The area doesn’t appear to have had many settlers before the Roman period. Carlisle is in the territory of the Carvetii, or ‘Deer People’, a group within the larger tribe of the Brigantes, whose territory stretched across the north of England and up into Scotland. Although the romans arrived in Southern England in 43 CE (AD), they did not arrive in Carlisle before the winter of 72/73 CE (AD). [See Image 1] This was because there had been a period of instability within the Roman Empire and some opposition in Britain itself.
Much of the information comes from a surviving book about the life of the Roman Governor, Gnaeus Julius Agricola (40 to 93CE), written by his son-in-law the historian Tacitus. Agiricola was governor of Britain from 77 to 84CE. The recent archaeological excavations on the Roman fort in front of the Castle produced timber from which a date was obtained of the winter of 72/73CE. This shows that Carlisle was founded before Agricola became governor and fought military campaigns in what is now Scotland, ultimately reaching the Highlands. [See Image 2]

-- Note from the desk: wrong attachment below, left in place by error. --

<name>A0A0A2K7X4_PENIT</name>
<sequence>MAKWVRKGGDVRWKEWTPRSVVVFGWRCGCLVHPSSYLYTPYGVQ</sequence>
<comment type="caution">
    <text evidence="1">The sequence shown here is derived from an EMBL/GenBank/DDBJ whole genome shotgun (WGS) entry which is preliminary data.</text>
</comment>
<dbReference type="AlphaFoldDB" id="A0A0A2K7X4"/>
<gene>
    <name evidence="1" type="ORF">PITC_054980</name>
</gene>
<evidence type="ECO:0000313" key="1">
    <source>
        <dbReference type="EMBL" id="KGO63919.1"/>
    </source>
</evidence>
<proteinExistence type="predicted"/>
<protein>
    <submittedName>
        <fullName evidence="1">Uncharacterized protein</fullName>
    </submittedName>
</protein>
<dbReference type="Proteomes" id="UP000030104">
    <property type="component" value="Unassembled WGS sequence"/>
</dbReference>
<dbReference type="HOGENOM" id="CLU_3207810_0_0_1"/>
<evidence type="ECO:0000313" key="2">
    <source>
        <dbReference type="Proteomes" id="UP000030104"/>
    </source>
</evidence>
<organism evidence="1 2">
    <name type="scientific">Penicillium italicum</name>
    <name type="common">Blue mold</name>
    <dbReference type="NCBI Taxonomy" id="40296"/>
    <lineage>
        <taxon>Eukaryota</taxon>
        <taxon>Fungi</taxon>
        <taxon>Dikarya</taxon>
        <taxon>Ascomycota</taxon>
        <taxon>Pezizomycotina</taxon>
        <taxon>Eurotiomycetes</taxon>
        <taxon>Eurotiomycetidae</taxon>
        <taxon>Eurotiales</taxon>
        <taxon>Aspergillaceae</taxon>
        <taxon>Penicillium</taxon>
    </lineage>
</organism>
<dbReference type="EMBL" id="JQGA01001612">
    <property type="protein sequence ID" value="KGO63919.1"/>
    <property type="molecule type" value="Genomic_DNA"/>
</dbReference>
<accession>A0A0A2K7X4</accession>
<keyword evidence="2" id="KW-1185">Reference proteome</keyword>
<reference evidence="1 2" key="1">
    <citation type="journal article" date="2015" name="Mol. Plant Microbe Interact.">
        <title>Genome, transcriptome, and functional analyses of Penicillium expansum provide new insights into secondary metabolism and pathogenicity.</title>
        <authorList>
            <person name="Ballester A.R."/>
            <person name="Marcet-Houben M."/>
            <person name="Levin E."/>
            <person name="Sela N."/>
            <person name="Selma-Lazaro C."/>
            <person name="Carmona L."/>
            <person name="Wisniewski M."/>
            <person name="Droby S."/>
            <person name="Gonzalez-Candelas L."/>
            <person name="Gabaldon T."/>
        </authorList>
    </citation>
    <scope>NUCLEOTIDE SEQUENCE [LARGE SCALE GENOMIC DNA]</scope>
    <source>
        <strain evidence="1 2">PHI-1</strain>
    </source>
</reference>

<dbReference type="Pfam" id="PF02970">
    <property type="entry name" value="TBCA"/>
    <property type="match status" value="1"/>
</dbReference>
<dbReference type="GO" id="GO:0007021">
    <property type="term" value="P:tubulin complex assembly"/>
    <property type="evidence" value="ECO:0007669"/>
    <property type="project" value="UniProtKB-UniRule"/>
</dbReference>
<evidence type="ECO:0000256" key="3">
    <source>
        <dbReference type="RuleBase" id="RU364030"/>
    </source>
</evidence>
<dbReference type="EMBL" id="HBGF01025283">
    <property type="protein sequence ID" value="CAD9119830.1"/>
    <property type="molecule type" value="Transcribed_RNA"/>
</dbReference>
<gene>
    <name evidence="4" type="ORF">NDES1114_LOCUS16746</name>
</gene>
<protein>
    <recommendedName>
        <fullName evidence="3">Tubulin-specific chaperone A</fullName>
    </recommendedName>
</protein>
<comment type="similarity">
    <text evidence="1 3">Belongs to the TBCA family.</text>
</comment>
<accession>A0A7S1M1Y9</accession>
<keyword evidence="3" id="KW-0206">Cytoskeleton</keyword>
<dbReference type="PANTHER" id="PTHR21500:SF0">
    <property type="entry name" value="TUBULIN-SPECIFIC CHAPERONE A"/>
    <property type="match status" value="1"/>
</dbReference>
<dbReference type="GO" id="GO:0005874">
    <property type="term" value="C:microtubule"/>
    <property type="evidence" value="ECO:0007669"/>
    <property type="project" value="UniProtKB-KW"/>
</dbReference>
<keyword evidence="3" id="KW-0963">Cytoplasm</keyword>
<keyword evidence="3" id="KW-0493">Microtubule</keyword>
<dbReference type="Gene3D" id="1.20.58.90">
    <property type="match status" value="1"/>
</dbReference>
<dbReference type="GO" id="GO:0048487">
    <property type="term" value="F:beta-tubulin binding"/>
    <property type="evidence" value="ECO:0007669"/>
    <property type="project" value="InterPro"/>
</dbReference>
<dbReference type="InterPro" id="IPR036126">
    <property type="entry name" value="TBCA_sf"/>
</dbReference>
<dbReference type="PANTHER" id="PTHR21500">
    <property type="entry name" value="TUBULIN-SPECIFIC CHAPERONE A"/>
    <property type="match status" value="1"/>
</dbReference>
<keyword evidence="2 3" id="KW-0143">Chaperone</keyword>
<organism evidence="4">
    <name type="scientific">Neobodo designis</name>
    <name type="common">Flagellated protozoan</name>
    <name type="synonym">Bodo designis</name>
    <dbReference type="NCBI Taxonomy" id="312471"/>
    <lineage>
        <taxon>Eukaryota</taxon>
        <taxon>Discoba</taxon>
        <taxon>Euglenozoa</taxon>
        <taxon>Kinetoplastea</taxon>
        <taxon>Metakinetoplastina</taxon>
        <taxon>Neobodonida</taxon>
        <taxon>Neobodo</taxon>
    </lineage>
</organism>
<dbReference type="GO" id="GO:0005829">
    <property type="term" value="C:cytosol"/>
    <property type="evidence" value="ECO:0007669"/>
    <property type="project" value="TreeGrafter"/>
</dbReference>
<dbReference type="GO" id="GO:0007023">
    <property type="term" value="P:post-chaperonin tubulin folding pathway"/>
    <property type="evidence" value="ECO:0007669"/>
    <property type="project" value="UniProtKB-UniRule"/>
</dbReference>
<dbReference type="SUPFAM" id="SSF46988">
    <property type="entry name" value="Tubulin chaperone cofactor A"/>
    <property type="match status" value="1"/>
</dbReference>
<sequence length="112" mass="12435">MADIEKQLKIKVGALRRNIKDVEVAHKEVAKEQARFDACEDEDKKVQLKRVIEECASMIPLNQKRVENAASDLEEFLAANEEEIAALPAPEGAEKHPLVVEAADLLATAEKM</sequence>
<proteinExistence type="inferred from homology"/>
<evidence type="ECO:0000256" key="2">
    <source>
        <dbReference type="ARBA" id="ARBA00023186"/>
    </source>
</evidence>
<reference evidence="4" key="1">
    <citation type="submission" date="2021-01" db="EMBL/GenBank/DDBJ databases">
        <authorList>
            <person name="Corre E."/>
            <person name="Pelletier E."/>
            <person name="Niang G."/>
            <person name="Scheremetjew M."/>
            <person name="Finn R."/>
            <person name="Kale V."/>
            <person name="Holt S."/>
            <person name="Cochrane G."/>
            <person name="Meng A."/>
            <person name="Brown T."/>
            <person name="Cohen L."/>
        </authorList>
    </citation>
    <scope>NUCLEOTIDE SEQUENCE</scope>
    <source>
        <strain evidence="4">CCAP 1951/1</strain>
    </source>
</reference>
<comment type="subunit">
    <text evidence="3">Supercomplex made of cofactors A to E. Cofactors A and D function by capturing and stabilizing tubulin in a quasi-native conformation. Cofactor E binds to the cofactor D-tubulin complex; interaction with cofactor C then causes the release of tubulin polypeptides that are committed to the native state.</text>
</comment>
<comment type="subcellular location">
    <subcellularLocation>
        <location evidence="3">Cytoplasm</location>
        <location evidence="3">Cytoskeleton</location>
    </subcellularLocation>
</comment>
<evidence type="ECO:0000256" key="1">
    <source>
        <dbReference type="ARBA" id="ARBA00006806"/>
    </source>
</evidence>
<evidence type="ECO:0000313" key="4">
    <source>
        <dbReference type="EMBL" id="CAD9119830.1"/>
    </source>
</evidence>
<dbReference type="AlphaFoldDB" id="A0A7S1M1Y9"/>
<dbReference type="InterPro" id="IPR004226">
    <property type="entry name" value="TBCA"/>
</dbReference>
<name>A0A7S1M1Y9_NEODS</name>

After its foundation, the Carlisle fort was rebuilt several times, first in wood and later in stone. It was occupied continuously until the Romans withdrew from Britain in the Fifth Century CE (AD). However, with the building of Hadrian’s Wall, the front line troops moved to a new fort north of the river at Stanwix.